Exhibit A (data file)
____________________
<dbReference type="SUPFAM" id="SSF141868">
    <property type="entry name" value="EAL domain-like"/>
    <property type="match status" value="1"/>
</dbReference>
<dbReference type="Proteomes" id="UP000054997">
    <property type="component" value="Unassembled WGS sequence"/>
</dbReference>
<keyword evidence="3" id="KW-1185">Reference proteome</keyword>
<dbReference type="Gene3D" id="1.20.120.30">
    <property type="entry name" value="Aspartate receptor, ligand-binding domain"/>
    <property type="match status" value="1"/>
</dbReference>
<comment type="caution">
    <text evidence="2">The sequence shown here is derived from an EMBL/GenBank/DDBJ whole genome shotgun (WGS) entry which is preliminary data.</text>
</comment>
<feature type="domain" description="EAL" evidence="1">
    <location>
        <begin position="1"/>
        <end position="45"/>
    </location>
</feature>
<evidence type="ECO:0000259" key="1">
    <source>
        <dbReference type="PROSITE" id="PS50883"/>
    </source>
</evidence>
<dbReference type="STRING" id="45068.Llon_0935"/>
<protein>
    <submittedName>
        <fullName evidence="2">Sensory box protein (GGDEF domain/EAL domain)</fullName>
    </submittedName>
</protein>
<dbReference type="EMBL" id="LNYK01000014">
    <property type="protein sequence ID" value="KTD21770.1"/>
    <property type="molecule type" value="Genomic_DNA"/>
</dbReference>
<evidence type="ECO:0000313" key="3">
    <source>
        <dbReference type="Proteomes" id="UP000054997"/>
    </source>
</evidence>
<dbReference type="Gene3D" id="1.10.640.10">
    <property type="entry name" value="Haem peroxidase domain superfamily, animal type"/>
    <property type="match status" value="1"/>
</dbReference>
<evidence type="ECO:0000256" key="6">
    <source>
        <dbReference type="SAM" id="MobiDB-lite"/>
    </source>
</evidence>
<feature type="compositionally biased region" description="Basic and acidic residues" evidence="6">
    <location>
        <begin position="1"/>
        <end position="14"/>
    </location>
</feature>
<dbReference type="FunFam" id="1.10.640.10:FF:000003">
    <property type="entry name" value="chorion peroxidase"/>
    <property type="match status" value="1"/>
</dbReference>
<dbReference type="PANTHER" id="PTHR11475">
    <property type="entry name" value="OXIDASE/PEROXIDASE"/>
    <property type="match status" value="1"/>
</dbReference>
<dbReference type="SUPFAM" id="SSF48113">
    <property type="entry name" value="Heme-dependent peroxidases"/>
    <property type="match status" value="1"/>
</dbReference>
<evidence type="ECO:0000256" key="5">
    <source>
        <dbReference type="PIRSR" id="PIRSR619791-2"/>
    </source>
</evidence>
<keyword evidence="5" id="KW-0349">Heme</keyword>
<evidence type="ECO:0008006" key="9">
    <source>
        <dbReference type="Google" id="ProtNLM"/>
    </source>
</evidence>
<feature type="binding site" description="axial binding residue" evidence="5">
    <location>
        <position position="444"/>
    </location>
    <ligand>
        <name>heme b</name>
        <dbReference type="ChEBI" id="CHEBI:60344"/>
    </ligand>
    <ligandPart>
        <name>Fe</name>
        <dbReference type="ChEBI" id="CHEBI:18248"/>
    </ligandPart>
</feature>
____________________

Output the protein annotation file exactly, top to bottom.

<dbReference type="SUPFAM" id="SSF141868">
    <property type="entry name" value="EAL domain-like"/>
    <property type="match status" value="1"/>
</dbReference>
<dbReference type="Proteomes" id="UP000054997">
    <property type="component" value="Unassembled WGS sequence"/>
</dbReference>
<keyword evidence="3" id="KW-1185">Reference proteome</keyword>
<dbReference type="Gene3D" id="1.20.120.30">
    <property type="entry name" value="Aspartate receptor, ligand-binding domain"/>
    <property type="match status" value="1"/>
</dbReference>
<comment type="caution">
    <text evidence="2">The sequence shown here is derived from an EMBL/GenBank/DDBJ whole genome shotgun (WGS) entry which is preliminary data.</text>
</comment>
<feature type="domain" description="EAL" evidence="1">
    <location>
        <begin position="1"/>
        <end position="45"/>
    </location>
</feature>
<evidence type="ECO:0000259" key="1">
    <source>
        <dbReference type="PROSITE" id="PS50883"/>
    </source>
</evidence>
<dbReference type="STRING" id="45068.Llon_0935"/>
<protein>
    <submittedName>
        <fullName evidence="2">Sensory box protein (GGDEF domain/EAL domain)</fullName>
    </submittedName>
</protein>
<dbReference type="EMBL" id="LNYK01000014">
    <property type="protein sequence ID" value="KTD21770.1"/>
    <property type="molecule type" value="Genomic_DNA"/>
</dbReference>
<evidence type="ECO:0000313" key="3">
    <source>
        <dbReference type="Proteomes" id="UP000054997"/>
    </source>
</evidence>
<dbReference type="Gene3D" id="1.10.640.10">
    <property type="entry name" value="Haem peroxidase domain superfamily, animal type"/>
    <property type="match status" value="1"/>
</dbReference>
<evidence type="ECO:0000256" key="6">
    <source>
        <dbReference type="SAM" id="MobiDB-lite"/>
    </source>
</evidence>
<feature type="compositionally biased region" description="Basic and acidic residues" evidence="6">
    <location>
        <begin position="1"/>
        <end position="14"/>
    </location>
</feature>
<dbReference type="FunFam" id="1.10.640.10:FF:000003">
    <property type="entry name" value="chorion peroxidase"/>
    <property type="match status" value="1"/>
</dbReference>
<dbReference type="PANTHER" id="PTHR11475">
    <property type="entry name" value="OXIDASE/PEROXIDASE"/>
    <property type="match status" value="1"/>
</dbReference>
<dbReference type="SUPFAM" id="SSF48113">
    <property type="entry name" value="Heme-dependent peroxidases"/>
    <property type="match status" value="1"/>
</dbReference>
<evidence type="ECO:0000256" key="5">
    <source>
        <dbReference type="PIRSR" id="PIRSR619791-2"/>
    </source>
</evidence>
<keyword evidence="5" id="KW-0349">Heme</keyword>
<evidence type="ECO:0008006" key="9">
    <source>
        <dbReference type="Google" id="ProtNLM"/>
    </source>
</evidence>
<feature type="binding site" description="axial binding residue" evidence="5">
    <location>
        <position position="444"/>
    </location>
    <ligand>
        <name>heme b</name>
        <dbReference type="ChEBI" id="CHEBI:60344"/>
    </ligand>
    <ligandPart>
        <name>Fe</name>
        <dbReference type="ChEBI" id="CHEBI:18248"/>
    </ligandPart>
</feature>